Which Countries Waste the Most Food?

It’s no surprise that food waste is a global problem, and like with any global issue, seeing which countries waste the most food can help fight this problem in a more targeted way.

Despite the fact that food production is a major contributor to global carbon emissions, people keep throwing it out! In fact, about 7 percent of global carbon emissions are directly related to food we don’t even eat. The 2017 Food Sustainability Index found that globally, some of the most wasteful countries on earth were the US, Australia and — surprisingly — Sweden.

The data, compiled and shared by Magnet, was surprising, to say the least. Scroll down to see the data compiled into an infographic.

The Worst Food Waste Offenders

In 2017, Australia wasted the largest amount of food per person. Australians threw away around 361 kg (795 lb) of food per person in 2017. The United States came in second at 287 kg (632 lb) of food waste per person, and Sweden came in third at about 200 kg (440 lb).

Meanwhile, on the other side of the spectrum, residents of Greece and China appeared to be the most conscientious, wasting about 44 kg (97 lb) per person a piece. In third and fourth place for food conscientiousness were India and Russia, which wasted 51 kg (112 lb) and 56 kg (123 lb), respectively.


Why Does Food Go to Waste?

While these numbers are horrible, there’s more to the story than simple irresponsible consumer behavior. That can certainly contribute to food waste, but it’s not the only issue.

According to a paper by researchers at the University of Minnesota, food goes to waste for a variety of reasons, including:

  • Overproduction by farmers — farmers need to guarantee the supply of food, and often overproduce in order to ensure they can meet these demands
  • Contamination of food during the food supply chain process, including during the harvest, storage, processing and transportation of the food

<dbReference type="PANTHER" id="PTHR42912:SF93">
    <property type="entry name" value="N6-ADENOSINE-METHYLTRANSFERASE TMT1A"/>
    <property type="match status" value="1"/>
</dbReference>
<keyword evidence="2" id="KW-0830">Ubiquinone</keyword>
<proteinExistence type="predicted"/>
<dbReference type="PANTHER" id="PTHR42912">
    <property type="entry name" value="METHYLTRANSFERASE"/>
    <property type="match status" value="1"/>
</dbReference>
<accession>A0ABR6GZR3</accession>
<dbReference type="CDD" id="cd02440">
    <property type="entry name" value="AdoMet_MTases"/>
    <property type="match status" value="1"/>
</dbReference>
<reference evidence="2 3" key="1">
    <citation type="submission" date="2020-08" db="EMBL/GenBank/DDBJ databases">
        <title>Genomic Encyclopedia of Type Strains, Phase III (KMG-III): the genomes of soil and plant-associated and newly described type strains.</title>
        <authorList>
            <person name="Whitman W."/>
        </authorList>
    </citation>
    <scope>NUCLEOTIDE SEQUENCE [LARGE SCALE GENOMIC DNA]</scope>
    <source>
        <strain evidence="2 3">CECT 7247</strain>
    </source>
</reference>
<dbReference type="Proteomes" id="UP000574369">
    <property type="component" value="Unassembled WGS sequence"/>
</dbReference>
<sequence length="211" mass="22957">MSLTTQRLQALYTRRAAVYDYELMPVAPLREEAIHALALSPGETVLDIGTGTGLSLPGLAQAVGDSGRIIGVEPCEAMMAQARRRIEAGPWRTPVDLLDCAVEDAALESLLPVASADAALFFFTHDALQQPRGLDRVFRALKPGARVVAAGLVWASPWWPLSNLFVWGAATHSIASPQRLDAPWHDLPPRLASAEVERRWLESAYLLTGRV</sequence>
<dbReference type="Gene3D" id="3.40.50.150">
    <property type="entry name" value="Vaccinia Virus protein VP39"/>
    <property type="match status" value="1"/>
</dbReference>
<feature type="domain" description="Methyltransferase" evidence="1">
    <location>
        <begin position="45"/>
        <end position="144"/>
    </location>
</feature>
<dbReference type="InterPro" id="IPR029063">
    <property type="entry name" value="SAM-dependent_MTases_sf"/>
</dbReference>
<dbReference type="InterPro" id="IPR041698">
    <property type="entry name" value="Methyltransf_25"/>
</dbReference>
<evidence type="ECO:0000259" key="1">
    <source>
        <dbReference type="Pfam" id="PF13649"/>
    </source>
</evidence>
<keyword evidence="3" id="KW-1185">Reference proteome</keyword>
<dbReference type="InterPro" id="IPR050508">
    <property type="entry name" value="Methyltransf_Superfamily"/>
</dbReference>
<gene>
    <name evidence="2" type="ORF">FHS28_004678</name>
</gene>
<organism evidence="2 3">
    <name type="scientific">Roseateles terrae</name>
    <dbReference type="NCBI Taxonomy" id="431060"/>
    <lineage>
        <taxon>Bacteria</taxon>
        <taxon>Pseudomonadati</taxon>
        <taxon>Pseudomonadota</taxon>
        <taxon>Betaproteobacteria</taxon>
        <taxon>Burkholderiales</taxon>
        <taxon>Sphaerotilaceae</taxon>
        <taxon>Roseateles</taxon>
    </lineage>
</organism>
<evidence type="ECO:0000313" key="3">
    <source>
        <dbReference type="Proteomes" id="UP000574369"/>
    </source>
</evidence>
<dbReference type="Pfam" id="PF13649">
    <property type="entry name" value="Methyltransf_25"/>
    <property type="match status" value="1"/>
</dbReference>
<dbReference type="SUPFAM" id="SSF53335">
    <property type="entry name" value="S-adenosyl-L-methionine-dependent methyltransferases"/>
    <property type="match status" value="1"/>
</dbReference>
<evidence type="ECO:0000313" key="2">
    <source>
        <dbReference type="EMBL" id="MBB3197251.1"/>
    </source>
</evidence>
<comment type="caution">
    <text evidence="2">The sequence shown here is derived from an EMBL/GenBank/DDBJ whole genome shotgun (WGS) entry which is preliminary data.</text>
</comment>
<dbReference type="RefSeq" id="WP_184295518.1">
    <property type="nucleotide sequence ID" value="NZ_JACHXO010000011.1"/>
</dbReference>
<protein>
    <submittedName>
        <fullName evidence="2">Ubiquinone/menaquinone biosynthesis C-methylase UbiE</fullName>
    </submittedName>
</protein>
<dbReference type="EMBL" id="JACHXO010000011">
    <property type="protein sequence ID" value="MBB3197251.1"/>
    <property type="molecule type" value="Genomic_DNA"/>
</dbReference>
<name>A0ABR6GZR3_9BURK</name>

• Stores catering to consumer desires to have all produce available at all times; this leads stores to overstock their shelves, which means that foods sometimes go unpurchased
  • Inconsistent and sometimes premature expiration dates that cause customers to throw food out when it has not yet turned
  • Desire from consumers to have all produce look perfect, and an aversion to eating irregularly shaped, colored or heritage-breed produce

Tips for Reducing Your Personal Food Waste

Everyone can do their part to help reduce food waste. Here are a few tips for doing what you can.

  • Buy “ugly” produce! Services like Imperfect Produce deliver unwanted fruits and veggies to your door.
  • Shop at farmers’ markets. Reduce wasteful behaviors like grocery store overstocking by purchasing your food directly from the source.
  • Avoid commodity crops. Farmers are paid to overproduce goods like soy, peanuts, wheat and corn. Avoid these products so you’re not supporting the way commercial growns are overproduced.
  • Shop daily. Do as the French do! Instead of buying your groceries once a week, head to the market on your way home from work to pick up the day’s dinner.
  • Eat leftovers the next day. People often neglect their leftovers the day after they’re made, assuming they’ll eat them later in the week. But the longer you wait, the less appetizing those leftovers are going to seem. Eat them right away to make sure they don’t go to waste

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Image via Thinkstock.


David C
David C8 hours ago

thanks, do your best

David C
David C8 hours ago

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Thomas M
Thomas M1 days ago

thank you for posting

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